Dental implants can be a lifelong solution for replacing missing teeth. But care must be taken to ensure precise placement and adequate bone support. Sometimes sinus perforation occurs during dental implant surgery. What can be done to prevent it? And what should you consider if it’s already happened to you?
1. Is Perforating Sinuses a Big Deal?
- Some oral surgeons say perforation of your sinuses during dental implant placement isn’t a big deal. They say that if it happens, the site usually heals well and the patient is fine.
- Other oral surgeons will mention cases where, after perforation, an infection from the sinus cavity spreads around the dental implant. Sometimes, chronic sinus infection results, making it difficult to keep the tissue around an implant healthy.
- The issue of sinus perforation during dental implant placement also raises the question: If the dental implant pokes into the sinuses more than one or two millimeters, is it adequately supported by the jawbone? And will inadequate bone support by the bone contribute to dental implant complications or failure?
2. Dental Implant Surgery – Standard of Care
High-quality implant surgery requires the surgeon to take x-rays. Most successful oral surgeons use three-dimensional x-rays to ensure there is enough bone density to support dental implants and maintain stability.
3D x-rays will also reveal your facial structure, nerves, and sinus cavities and assist in performing surgery with precision. 3D x-rays help anticipate the need for sinus lift, or sinus floor elevation, and bone grafting before dental implants are placed. A 2010 article in the Journal of Oral implantology reports that in one study of patients who received minimally invasive sinus lift surgery, there was a 97% implant success rate.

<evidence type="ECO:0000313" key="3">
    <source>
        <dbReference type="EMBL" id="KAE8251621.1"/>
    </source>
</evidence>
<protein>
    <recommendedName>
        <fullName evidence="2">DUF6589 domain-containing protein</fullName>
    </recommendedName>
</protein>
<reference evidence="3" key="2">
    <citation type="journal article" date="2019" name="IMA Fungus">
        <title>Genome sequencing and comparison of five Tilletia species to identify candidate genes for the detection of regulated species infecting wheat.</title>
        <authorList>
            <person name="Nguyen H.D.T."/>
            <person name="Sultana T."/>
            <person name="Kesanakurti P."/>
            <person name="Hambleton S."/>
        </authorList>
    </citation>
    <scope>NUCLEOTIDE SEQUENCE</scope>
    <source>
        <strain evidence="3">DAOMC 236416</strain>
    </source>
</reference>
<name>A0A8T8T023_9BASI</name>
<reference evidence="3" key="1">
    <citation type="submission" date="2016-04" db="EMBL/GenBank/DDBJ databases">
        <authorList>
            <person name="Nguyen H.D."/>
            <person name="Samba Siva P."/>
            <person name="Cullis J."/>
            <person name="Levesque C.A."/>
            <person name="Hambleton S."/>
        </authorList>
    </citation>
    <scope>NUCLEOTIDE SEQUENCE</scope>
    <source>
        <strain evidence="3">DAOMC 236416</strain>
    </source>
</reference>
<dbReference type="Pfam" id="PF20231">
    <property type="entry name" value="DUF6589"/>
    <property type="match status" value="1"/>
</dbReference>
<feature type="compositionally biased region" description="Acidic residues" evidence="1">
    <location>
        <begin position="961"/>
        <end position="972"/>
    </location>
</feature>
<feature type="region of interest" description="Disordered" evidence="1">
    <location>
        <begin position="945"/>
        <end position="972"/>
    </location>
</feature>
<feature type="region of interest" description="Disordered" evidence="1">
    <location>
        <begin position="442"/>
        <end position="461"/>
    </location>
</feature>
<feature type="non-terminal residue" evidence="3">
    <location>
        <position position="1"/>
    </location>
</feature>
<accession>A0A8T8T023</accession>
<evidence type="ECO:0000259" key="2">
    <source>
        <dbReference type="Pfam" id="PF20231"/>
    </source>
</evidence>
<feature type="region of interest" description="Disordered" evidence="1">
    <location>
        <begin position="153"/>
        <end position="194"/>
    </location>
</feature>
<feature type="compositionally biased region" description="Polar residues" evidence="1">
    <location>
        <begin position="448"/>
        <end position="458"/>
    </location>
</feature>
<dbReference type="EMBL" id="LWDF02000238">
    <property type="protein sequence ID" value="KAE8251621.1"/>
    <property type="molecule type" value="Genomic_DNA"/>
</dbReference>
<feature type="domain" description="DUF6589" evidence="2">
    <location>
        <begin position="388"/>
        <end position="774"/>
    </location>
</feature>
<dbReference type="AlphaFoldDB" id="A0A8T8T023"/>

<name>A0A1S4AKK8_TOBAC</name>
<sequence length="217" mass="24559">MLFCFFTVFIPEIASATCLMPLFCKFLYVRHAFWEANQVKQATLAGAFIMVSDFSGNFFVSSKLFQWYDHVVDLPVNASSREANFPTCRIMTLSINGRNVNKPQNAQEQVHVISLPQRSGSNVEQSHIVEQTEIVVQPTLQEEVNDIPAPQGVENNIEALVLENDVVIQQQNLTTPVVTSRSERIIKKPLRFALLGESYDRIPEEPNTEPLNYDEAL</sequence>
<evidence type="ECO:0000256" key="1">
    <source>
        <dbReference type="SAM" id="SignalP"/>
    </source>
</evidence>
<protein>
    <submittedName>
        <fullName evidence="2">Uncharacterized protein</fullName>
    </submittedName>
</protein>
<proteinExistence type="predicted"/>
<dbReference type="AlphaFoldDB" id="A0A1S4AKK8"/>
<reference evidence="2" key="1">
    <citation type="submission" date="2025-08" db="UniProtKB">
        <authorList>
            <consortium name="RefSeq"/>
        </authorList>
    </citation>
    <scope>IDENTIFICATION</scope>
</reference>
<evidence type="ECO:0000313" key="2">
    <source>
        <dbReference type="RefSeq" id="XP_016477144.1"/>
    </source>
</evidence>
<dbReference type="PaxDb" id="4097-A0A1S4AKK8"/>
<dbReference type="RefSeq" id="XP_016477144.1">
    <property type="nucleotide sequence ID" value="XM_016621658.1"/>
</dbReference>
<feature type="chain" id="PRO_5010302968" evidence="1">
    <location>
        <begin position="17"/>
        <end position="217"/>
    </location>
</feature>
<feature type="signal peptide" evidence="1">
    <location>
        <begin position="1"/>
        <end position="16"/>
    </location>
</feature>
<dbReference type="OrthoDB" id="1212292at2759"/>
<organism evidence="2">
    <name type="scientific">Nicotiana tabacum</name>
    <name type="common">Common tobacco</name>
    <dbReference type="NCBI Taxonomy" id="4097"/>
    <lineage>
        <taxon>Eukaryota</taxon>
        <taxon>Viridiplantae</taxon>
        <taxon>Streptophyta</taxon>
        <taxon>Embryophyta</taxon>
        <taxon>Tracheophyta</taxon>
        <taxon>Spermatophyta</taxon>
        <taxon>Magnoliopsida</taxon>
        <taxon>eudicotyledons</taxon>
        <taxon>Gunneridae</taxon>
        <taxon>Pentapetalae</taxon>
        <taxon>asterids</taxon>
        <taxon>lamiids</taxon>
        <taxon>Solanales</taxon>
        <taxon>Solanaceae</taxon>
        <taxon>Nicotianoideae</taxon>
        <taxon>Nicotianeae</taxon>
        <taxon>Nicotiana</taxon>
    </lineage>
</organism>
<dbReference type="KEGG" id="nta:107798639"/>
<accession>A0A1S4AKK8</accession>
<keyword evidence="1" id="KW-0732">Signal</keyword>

3. Have You Experienced Issues?
If you’ve received dental implants and are experiencing problems from sinus perforation, don’t ignore it. Your oral surgeon or implant dentist should communicate to you a clear plan to ensure the problem doesn’t get worse or result in dental implant failure. If you lack bone density to support dental implants, the solution will likely include a sinus lift, or sinus floor elevation, and bone grafting.
4. Consider a Second Opinion
After you speak with your dentist, we suggest that you consider scheduling an appointment for a second opinion. A dentist with advanced training and experience in implantology, an oral surgeon, or a periodontist can review your x-rays, and examine your implant site to determine the issues involved and recommend treatment.
This post is sponsored by Lowell, MA dentist Dr. Michael Szarek.